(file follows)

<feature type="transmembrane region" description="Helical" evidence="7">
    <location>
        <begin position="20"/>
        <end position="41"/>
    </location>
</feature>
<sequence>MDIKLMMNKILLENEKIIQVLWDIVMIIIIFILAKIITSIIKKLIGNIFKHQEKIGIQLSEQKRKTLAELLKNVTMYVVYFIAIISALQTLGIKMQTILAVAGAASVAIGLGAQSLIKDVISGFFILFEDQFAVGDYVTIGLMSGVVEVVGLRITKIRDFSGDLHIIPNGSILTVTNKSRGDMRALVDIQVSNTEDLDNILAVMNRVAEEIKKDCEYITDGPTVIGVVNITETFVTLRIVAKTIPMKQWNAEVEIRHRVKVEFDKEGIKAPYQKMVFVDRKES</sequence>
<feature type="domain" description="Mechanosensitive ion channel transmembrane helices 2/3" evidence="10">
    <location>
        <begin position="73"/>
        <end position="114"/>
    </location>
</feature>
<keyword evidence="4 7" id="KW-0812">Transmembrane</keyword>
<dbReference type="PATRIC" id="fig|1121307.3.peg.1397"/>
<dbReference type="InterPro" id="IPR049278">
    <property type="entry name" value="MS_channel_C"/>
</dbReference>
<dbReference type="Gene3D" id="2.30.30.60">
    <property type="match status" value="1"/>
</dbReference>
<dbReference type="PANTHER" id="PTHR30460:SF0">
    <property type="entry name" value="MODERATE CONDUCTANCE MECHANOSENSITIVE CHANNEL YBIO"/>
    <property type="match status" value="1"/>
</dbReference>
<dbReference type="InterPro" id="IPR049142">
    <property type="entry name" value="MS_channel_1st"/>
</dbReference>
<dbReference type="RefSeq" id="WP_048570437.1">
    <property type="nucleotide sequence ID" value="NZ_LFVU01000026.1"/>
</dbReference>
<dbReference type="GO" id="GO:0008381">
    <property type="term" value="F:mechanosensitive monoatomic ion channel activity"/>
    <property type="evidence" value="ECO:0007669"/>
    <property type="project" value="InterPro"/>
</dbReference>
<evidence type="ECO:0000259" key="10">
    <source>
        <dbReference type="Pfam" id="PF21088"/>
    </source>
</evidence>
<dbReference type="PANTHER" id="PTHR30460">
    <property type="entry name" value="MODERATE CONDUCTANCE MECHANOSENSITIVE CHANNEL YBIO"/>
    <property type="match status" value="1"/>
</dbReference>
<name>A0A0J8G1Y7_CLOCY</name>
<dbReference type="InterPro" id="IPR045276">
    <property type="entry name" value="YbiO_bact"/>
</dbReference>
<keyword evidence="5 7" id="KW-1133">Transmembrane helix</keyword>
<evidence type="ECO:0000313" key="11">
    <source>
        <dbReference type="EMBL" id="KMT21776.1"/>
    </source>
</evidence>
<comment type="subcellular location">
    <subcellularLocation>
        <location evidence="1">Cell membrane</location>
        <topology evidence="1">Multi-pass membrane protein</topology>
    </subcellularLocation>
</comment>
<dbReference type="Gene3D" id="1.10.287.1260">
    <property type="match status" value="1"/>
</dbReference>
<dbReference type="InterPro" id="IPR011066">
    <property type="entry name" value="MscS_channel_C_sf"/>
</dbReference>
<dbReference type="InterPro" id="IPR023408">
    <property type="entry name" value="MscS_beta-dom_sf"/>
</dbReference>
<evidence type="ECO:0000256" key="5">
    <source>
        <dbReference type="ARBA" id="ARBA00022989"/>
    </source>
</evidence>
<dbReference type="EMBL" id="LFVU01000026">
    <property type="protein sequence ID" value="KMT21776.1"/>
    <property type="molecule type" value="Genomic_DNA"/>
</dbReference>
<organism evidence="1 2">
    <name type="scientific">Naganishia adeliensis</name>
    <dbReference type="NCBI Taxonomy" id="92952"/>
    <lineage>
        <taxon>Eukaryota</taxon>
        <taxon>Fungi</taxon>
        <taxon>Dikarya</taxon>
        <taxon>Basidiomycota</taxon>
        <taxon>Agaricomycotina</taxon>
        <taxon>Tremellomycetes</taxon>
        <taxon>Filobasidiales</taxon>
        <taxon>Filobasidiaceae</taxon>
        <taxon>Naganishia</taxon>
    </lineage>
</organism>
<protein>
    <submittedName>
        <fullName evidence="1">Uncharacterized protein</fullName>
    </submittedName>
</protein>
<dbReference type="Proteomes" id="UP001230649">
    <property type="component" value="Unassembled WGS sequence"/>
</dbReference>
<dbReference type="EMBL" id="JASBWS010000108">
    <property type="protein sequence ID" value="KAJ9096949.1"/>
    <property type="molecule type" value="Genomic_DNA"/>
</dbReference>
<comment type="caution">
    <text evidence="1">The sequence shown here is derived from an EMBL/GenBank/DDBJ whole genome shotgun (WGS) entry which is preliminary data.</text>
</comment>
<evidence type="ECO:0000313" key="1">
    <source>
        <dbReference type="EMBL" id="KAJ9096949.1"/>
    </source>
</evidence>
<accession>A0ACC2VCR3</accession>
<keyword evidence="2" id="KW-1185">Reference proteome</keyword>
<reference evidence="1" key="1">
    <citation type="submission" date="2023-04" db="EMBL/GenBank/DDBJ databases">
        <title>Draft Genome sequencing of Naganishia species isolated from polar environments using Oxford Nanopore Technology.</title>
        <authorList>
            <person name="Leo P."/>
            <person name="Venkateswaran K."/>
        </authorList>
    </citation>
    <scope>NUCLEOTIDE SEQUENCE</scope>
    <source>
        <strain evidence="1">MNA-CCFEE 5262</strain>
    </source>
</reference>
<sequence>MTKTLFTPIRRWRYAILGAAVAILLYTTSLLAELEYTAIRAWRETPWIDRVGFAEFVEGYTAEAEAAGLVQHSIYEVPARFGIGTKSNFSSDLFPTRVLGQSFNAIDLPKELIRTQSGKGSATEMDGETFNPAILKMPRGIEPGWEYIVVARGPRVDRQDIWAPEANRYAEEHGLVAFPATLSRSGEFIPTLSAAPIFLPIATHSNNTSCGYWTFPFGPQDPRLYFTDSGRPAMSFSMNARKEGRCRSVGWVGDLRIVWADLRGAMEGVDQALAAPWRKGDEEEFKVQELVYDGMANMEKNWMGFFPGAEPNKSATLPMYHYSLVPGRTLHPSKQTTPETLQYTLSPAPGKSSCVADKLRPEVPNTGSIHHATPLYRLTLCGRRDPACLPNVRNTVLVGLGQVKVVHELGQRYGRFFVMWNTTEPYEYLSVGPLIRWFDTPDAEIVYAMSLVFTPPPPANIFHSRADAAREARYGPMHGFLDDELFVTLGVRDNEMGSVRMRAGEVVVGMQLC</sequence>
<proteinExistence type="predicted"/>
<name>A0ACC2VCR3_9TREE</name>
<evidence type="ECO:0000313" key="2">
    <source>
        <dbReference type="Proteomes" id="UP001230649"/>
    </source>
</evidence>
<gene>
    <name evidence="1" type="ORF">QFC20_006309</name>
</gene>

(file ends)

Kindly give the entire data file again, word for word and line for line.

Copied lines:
<feature type="transmembrane region" description="Helical" evidence="7">
    <location>
        <begin position="20"/>
        <end position="41"/>
    </location>
</feature>
<sequence>MDIKLMMNKILLENEKIIQVLWDIVMIIIIFILAKIITSIIKKLIGNIFKHQEKIGIQLSEQKRKTLAELLKNVTMYVVYFIAIISALQTLGIKMQTILAVAGAASVAIGLGAQSLIKDVISGFFILFEDQFAVGDYVTIGLMSGVVEVVGLRITKIRDFSGDLHIIPNGSILTVTNKSRGDMRALVDIQVSNTEDLDNILAVMNRVAEEIKKDCEYITDGPTVIGVVNITETFVTLRIVAKTIPMKQWNAEVEIRHRVKVEFDKEGIKAPYQKMVFVDRKES</sequence>
<feature type="domain" description="Mechanosensitive ion channel transmembrane helices 2/3" evidence="10">
    <location>
        <begin position="73"/>
        <end position="114"/>
    </location>
</feature>
<keyword evidence="4 7" id="KW-0812">Transmembrane</keyword>
<dbReference type="PATRIC" id="fig|1121307.3.peg.1397"/>
<dbReference type="InterPro" id="IPR049278">
    <property type="entry name" value="MS_channel_C"/>
</dbReference>
<dbReference type="Gene3D" id="2.30.30.60">
    <property type="match status" value="1"/>
</dbReference>
<dbReference type="PANTHER" id="PTHR30460:SF0">
    <property type="entry name" value="MODERATE CONDUCTANCE MECHANOSENSITIVE CHANNEL YBIO"/>
    <property type="match status" value="1"/>
</dbReference>
<dbReference type="InterPro" id="IPR049142">
    <property type="entry name" value="MS_channel_1st"/>
</dbReference>
<dbReference type="RefSeq" id="WP_048570437.1">
    <property type="nucleotide sequence ID" value="NZ_LFVU01000026.1"/>
</dbReference>
<dbReference type="GO" id="GO:0008381">
    <property type="term" value="F:mechanosensitive monoatomic ion channel activity"/>
    <property type="evidence" value="ECO:0007669"/>
    <property type="project" value="InterPro"/>
</dbReference>
<evidence type="ECO:0000259" key="10">
    <source>
        <dbReference type="Pfam" id="PF21088"/>
    </source>
</evidence>
<dbReference type="PANTHER" id="PTHR30460">
    <property type="entry name" value="MODERATE CONDUCTANCE MECHANOSENSITIVE CHANNEL YBIO"/>
    <property type="match status" value="1"/>
</dbReference>
<name>A0A0J8G1Y7_CLOCY</name>
<dbReference type="InterPro" id="IPR045276">
    <property type="entry name" value="YbiO_bact"/>
</dbReference>
<keyword evidence="5 7" id="KW-1133">Transmembrane helix</keyword>
<evidence type="ECO:0000313" key="11">
    <source>
        <dbReference type="EMBL" id="KMT21776.1"/>
    </source>
</evidence>
<comment type="subcellular location">
    <subcellularLocation>
        <location evidence="1">Cell membrane</location>
        <topology evidence="1">Multi-pass membrane protein</topology>
    </subcellularLocation>
</comment>
<dbReference type="Gene3D" id="1.10.287.1260">
    <property type="match status" value="1"/>
</dbReference>
<dbReference type="InterPro" id="IPR011066">
    <property type="entry name" value="MscS_channel_C_sf"/>
</dbReference>
<dbReference type="InterPro" id="IPR023408">
    <property type="entry name" value="MscS_beta-dom_sf"/>
</dbReference>
<evidence type="ECO:0000256" key="5">
    <source>
        <dbReference type="ARBA" id="ARBA00022989"/>
    </source>
</evidence>
<dbReference type="EMBL" id="LFVU01000026">
    <property type="protein sequence ID" value="KMT21776.1"/>
    <property type="molecule type" value="Genomic_DNA"/>
</dbReference>
<organism evidence="1 2">
    <name type="scientific">Naganishia adeliensis</name>
    <dbReference type="NCBI Taxonomy" id="92952"/>
    <lineage>
        <taxon>Eukaryota</taxon>
        <taxon>Fungi</taxon>
        <taxon>Dikarya</taxon>
        <taxon>Basidiomycota</taxon>
        <taxon>Agaricomycotina</taxon>
        <taxon>Tremellomycetes</taxon>
        <taxon>Filobasidiales</taxon>
        <taxon>Filobasidiaceae</taxon>
        <taxon>Naganishia</taxon>
    </lineage>
</organism>
<protein>
    <submittedName>
        <fullName evidence="1">Uncharacterized protein</fullName>
    </submittedName>
</protein>
<dbReference type="Proteomes" id="UP001230649">
    <property type="component" value="Unassembled WGS sequence"/>
</dbReference>
<dbReference type="EMBL" id="JASBWS010000108">
    <property type="protein sequence ID" value="KAJ9096949.1"/>
    <property type="molecule type" value="Genomic_DNA"/>
</dbReference>
<comment type="caution">
    <text evidence="1">The sequence shown here is derived from an EMBL/GenBank/DDBJ whole genome shotgun (WGS) entry which is preliminary data.</text>
</comment>
<evidence type="ECO:0000313" key="1">
    <source>
        <dbReference type="EMBL" id="KAJ9096949.1"/>
    </source>
</evidence>
<accession>A0ACC2VCR3</accession>
<keyword evidence="2" id="KW-1185">Reference proteome</keyword>
<reference evidence="1" key="1">
    <citation type="submission" date="2023-04" db="EMBL/GenBank/DDBJ databases">
        <title>Draft Genome sequencing of Naganishia species isolated from polar environments using Oxford Nanopore Technology.</title>
        <authorList>
            <person name="Leo P."/>
            <person name="Venkateswaran K."/>
        </authorList>
    </citation>
    <scope>NUCLEOTIDE SEQUENCE</scope>
    <source>
        <strain evidence="1">MNA-CCFEE 5262</strain>
    </source>
</reference>
<sequence>MTKTLFTPIRRWRYAILGAAVAILLYTTSLLAELEYTAIRAWRETPWIDRVGFAEFVEGYTAEAEAAGLVQHSIYEVPARFGIGTKSNFSSDLFPTRVLGQSFNAIDLPKELIRTQSGKGSATEMDGETFNPAILKMPRGIEPGWEYIVVARGPRVDRQDIWAPEANRYAEEHGLVAFPATLSRSGEFIPTLSAAPIFLPIATHSNNTSCGYWTFPFGPQDPRLYFTDSGRPAMSFSMNARKEGRCRSVGWVGDLRIVWADLRGAMEGVDQALAAPWRKGDEEEFKVQELVYDGMANMEKNWMGFFPGAEPNKSATLPMYHYSLVPGRTLHPSKQTTPETLQYTLSPAPGKSSCVADKLRPEVPNTGSIHHATPLYRLTLCGRRDPACLPNVRNTVLVGLGQVKVVHELGQRYGRFFVMWNTTEPYEYLSVGPLIRWFDTPDAEIVYAMSLVFTPPPPANIFHSRADAAREARYGPMHGFLDDELFVTLGVRDNEMGSVRMRAGEVVVGMQLC</sequence>
<proteinExistence type="predicted"/>
<name>A0ACC2VCR3_9TREE</name>
<evidence type="ECO:0000313" key="2">
    <source>
        <dbReference type="Proteomes" id="UP001230649"/>
    </source>
</evidence>
<gene>
    <name evidence="1" type="ORF">QFC20_006309</name>
</gene>